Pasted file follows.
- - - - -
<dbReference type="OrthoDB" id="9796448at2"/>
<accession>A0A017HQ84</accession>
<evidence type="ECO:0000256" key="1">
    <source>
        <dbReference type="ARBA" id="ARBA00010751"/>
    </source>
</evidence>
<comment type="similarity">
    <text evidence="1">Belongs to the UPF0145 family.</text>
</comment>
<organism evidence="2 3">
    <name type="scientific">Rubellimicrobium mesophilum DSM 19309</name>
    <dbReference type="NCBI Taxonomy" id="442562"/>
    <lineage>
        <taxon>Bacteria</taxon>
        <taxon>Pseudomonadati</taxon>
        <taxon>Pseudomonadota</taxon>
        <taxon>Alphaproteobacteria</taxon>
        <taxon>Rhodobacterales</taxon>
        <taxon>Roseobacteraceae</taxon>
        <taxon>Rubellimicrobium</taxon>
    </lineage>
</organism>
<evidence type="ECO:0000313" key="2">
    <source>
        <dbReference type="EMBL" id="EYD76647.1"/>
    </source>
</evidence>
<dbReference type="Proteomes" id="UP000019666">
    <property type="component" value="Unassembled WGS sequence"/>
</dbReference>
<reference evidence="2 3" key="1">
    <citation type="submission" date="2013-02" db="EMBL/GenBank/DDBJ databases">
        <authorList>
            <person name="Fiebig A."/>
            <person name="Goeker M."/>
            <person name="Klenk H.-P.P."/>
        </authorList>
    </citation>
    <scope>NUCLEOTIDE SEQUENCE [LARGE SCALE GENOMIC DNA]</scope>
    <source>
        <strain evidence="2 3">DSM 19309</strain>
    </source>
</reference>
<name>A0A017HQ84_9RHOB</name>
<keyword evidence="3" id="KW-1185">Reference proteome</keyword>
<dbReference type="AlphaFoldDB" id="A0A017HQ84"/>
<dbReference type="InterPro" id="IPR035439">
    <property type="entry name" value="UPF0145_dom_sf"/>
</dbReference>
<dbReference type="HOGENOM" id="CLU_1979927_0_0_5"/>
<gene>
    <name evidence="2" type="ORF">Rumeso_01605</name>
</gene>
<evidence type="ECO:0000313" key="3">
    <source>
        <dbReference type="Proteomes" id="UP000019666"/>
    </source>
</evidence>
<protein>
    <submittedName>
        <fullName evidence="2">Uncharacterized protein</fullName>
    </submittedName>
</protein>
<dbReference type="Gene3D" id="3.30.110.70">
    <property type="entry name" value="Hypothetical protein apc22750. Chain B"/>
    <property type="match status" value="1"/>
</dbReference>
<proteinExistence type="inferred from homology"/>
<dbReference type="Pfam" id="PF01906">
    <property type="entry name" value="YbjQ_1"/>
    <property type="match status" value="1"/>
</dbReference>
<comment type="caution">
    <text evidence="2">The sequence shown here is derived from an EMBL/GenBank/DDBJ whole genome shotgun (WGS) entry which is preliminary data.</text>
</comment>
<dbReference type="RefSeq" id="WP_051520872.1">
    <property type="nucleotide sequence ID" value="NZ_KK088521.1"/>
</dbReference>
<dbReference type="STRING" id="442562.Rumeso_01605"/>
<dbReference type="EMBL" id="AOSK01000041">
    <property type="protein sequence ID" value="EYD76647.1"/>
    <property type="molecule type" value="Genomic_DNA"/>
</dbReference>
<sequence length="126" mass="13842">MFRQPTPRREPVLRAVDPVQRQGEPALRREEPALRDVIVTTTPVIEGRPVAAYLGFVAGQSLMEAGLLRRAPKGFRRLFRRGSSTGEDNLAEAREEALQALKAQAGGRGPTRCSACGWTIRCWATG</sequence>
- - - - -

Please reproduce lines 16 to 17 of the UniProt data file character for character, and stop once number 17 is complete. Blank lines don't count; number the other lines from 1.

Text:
        <taxon>Pseudomonadati</taxon>
        <taxon>Pseudomonadota</taxon>